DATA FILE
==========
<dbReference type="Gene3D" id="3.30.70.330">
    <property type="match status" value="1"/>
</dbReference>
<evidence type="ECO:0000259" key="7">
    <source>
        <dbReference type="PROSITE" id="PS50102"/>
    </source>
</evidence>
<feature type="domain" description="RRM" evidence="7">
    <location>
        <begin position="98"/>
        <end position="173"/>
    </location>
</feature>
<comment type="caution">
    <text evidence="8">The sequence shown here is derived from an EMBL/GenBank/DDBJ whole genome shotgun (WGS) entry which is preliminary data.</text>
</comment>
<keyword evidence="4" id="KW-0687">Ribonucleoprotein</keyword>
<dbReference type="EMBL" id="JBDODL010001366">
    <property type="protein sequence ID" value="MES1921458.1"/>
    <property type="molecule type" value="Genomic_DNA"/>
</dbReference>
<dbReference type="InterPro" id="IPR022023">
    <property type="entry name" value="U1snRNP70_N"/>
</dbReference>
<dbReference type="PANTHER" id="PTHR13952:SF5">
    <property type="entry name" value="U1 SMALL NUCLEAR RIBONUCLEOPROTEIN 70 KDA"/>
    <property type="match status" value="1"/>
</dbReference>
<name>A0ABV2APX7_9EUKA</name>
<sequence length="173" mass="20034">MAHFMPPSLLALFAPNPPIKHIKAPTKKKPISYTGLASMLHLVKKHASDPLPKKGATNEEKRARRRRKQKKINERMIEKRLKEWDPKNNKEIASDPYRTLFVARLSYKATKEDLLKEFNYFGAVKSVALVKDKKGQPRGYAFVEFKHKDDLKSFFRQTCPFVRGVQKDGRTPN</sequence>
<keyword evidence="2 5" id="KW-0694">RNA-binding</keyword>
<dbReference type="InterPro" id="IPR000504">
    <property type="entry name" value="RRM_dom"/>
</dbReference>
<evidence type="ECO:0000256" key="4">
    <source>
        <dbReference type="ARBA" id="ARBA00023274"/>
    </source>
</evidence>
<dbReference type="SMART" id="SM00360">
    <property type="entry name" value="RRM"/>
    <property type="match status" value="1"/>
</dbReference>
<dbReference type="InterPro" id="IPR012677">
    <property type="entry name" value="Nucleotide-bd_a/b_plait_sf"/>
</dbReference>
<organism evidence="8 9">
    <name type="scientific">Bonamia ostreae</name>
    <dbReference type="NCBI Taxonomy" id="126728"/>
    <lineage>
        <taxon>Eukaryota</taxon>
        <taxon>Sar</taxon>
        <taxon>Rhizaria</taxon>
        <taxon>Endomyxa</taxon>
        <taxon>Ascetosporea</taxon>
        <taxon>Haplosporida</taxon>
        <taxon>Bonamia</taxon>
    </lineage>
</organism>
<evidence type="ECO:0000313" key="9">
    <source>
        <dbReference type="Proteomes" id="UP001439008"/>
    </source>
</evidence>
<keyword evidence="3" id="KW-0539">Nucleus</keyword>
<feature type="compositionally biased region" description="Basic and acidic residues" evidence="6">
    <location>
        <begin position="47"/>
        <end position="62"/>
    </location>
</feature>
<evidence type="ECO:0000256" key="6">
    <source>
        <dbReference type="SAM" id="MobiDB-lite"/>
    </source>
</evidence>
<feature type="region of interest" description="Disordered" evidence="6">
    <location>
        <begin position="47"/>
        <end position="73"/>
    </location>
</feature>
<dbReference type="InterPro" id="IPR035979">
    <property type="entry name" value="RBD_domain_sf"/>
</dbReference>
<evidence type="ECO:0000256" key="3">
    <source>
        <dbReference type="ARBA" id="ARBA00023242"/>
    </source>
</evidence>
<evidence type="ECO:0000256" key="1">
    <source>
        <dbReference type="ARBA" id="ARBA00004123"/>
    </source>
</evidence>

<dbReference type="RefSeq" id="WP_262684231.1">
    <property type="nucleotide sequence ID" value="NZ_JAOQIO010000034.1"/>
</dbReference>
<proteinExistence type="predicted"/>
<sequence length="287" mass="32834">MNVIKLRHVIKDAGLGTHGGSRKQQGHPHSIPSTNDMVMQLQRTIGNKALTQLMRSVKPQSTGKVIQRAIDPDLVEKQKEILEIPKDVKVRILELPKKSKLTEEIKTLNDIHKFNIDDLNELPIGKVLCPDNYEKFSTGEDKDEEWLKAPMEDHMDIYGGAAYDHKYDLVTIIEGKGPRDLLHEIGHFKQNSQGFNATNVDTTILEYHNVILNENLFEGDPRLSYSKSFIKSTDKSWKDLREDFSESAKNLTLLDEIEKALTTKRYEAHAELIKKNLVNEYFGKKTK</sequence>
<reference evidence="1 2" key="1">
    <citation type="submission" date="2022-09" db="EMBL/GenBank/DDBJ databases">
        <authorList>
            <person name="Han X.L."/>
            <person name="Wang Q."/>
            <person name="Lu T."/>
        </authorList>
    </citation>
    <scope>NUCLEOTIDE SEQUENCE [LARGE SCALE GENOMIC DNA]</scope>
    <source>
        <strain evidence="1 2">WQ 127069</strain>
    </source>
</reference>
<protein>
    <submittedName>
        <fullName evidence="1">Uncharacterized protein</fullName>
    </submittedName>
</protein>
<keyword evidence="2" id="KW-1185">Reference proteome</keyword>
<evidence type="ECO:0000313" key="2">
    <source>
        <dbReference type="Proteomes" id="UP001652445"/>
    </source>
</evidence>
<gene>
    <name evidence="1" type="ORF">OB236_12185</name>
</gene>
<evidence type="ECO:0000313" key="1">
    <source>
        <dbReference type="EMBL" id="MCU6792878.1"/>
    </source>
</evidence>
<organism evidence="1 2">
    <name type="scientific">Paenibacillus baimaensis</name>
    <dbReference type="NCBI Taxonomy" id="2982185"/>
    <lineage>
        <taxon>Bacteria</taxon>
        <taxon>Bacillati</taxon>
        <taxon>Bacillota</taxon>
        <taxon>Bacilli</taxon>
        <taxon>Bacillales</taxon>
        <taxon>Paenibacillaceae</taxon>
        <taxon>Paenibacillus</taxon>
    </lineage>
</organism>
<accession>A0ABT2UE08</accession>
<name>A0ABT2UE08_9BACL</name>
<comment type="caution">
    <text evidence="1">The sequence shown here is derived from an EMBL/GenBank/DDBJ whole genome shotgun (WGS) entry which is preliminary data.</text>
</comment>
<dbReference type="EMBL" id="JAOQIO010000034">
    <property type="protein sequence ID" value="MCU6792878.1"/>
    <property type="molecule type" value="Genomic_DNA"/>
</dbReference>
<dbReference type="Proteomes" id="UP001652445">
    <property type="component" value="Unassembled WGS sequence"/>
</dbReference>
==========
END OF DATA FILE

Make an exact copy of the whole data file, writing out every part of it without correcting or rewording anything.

<dbReference type="Gene3D" id="3.30.70.330">
    <property type="match status" value="1"/>
</dbReference>
<evidence type="ECO:0000259" key="7">
    <source>
        <dbReference type="PROSITE" id="PS50102"/>
    </source>
</evidence>
<feature type="domain" description="RRM" evidence="7">
    <location>
        <begin position="98"/>
        <end position="173"/>
    </location>
</feature>
<comment type="caution">
    <text evidence="8">The sequence shown here is derived from an EMBL/GenBank/DDBJ whole genome shotgun (WGS) entry which is preliminary data.</text>
</comment>
<keyword evidence="4" id="KW-0687">Ribonucleoprotein</keyword>
<dbReference type="EMBL" id="JBDODL010001366">
    <property type="protein sequence ID" value="MES1921458.1"/>
    <property type="molecule type" value="Genomic_DNA"/>
</dbReference>
<dbReference type="InterPro" id="IPR022023">
    <property type="entry name" value="U1snRNP70_N"/>
</dbReference>
<dbReference type="PANTHER" id="PTHR13952:SF5">
    <property type="entry name" value="U1 SMALL NUCLEAR RIBONUCLEOPROTEIN 70 KDA"/>
    <property type="match status" value="1"/>
</dbReference>
<name>A0ABV2APX7_9EUKA</name>
<sequence length="173" mass="20034">MAHFMPPSLLALFAPNPPIKHIKAPTKKKPISYTGLASMLHLVKKHASDPLPKKGATNEEKRARRRRKQKKINERMIEKRLKEWDPKNNKEIASDPYRTLFVARLSYKATKEDLLKEFNYFGAVKSVALVKDKKGQPRGYAFVEFKHKDDLKSFFRQTCPFVRGVQKDGRTPN</sequence>
<keyword evidence="2 5" id="KW-0694">RNA-binding</keyword>
<dbReference type="InterPro" id="IPR000504">
    <property type="entry name" value="RRM_dom"/>
</dbReference>
<evidence type="ECO:0000256" key="4">
    <source>
        <dbReference type="ARBA" id="ARBA00023274"/>
    </source>
</evidence>
<dbReference type="SMART" id="SM00360">
    <property type="entry name" value="RRM"/>
    <property type="match status" value="1"/>
</dbReference>
<dbReference type="InterPro" id="IPR012677">
    <property type="entry name" value="Nucleotide-bd_a/b_plait_sf"/>
</dbReference>
<organism evidence="8 9">
    <name type="scientific">Bonamia ostreae</name>
    <dbReference type="NCBI Taxonomy" id="126728"/>
    <lineage>
        <taxon>Eukaryota</taxon>
        <taxon>Sar</taxon>
        <taxon>Rhizaria</taxon>
        <taxon>Endomyxa</taxon>
        <taxon>Ascetosporea</taxon>
        <taxon>Haplosporida</taxon>
        <taxon>Bonamia</taxon>
    </lineage>
</organism>
<evidence type="ECO:0000313" key="9">
    <source>
        <dbReference type="Proteomes" id="UP001439008"/>
    </source>
</evidence>
<keyword evidence="3" id="KW-0539">Nucleus</keyword>
<feature type="compositionally biased region" description="Basic and acidic residues" evidence="6">
    <location>
        <begin position="47"/>
        <end position="62"/>
    </location>
</feature>
<evidence type="ECO:0000256" key="6">
    <source>
        <dbReference type="SAM" id="MobiDB-lite"/>
    </source>
</evidence>
<feature type="region of interest" description="Disordered" evidence="6">
    <location>
        <begin position="47"/>
        <end position="73"/>
    </location>
</feature>
<dbReference type="InterPro" id="IPR035979">
    <property type="entry name" value="RBD_domain_sf"/>
</dbReference>
<evidence type="ECO:0000256" key="3">
    <source>
        <dbReference type="ARBA" id="ARBA00023242"/>
    </source>
</evidence>
<evidence type="ECO:0000256" key="1">
    <source>
        <dbReference type="ARBA" id="ARBA00004123"/>
    </source>
</evidence>

<dbReference type="RefSeq" id="WP_262684231.1">
    <property type="nucleotide sequence ID" value="NZ_JAOQIO010000034.1"/>
</dbReference>
<proteinExistence type="predicted"/>
<sequence length="287" mass="32834">MNVIKLRHVIKDAGLGTHGGSRKQQGHPHSIPSTNDMVMQLQRTIGNKALTQLMRSVKPQSTGKVIQRAIDPDLVEKQKEILEIPKDVKVRILELPKKSKLTEEIKTLNDIHKFNIDDLNELPIGKVLCPDNYEKFSTGEDKDEEWLKAPMEDHMDIYGGAAYDHKYDLVTIIEGKGPRDLLHEIGHFKQNSQGFNATNVDTTILEYHNVILNENLFEGDPRLSYSKSFIKSTDKSWKDLREDFSESAKNLTLLDEIEKALTTKRYEAHAELIKKNLVNEYFGKKTK</sequence>
<reference evidence="1 2" key="1">
    <citation type="submission" date="2022-09" db="EMBL/GenBank/DDBJ databases">
        <authorList>
            <person name="Han X.L."/>
            <person name="Wang Q."/>
            <person name="Lu T."/>
        </authorList>
    </citation>
    <scope>NUCLEOTIDE SEQUENCE [LARGE SCALE GENOMIC DNA]</scope>
    <source>
        <strain evidence="1 2">WQ 127069</strain>
    </source>
</reference>
<protein>
    <submittedName>
        <fullName evidence="1">Uncharacterized protein</fullName>
    </submittedName>
</protein>
<keyword evidence="2" id="KW-1185">Reference proteome</keyword>
<evidence type="ECO:0000313" key="2">
    <source>
        <dbReference type="Proteomes" id="UP001652445"/>
    </source>
</evidence>
<gene>
    <name evidence="1" type="ORF">OB236_12185</name>
</gene>
<evidence type="ECO:0000313" key="1">
    <source>
        <dbReference type="EMBL" id="MCU6792878.1"/>
    </source>
</evidence>
<organism evidence="1 2">
    <name type="scientific">Paenibacillus baimaensis</name>
    <dbReference type="NCBI Taxonomy" id="2982185"/>
    <lineage>
        <taxon>Bacteria</taxon>
        <taxon>Bacillati</taxon>
        <taxon>Bacillota</taxon>
        <taxon>Bacilli</taxon>
        <taxon>Bacillales</taxon>
        <taxon>Paenibacillaceae</taxon>
        <taxon>Paenibacillus</taxon>
    </lineage>
</organism>
<accession>A0ABT2UE08</accession>
<name>A0ABT2UE08_9BACL</name>
<comment type="caution">
    <text evidence="1">The sequence shown here is derived from an EMBL/GenBank/DDBJ whole genome shotgun (WGS) entry which is preliminary data.</text>
</comment>
<dbReference type="EMBL" id="JAOQIO010000034">
    <property type="protein sequence ID" value="MCU6792878.1"/>
    <property type="molecule type" value="Genomic_DNA"/>
</dbReference>
<dbReference type="Proteomes" id="UP001652445">
    <property type="component" value="Unassembled WGS sequence"/>
</dbReference>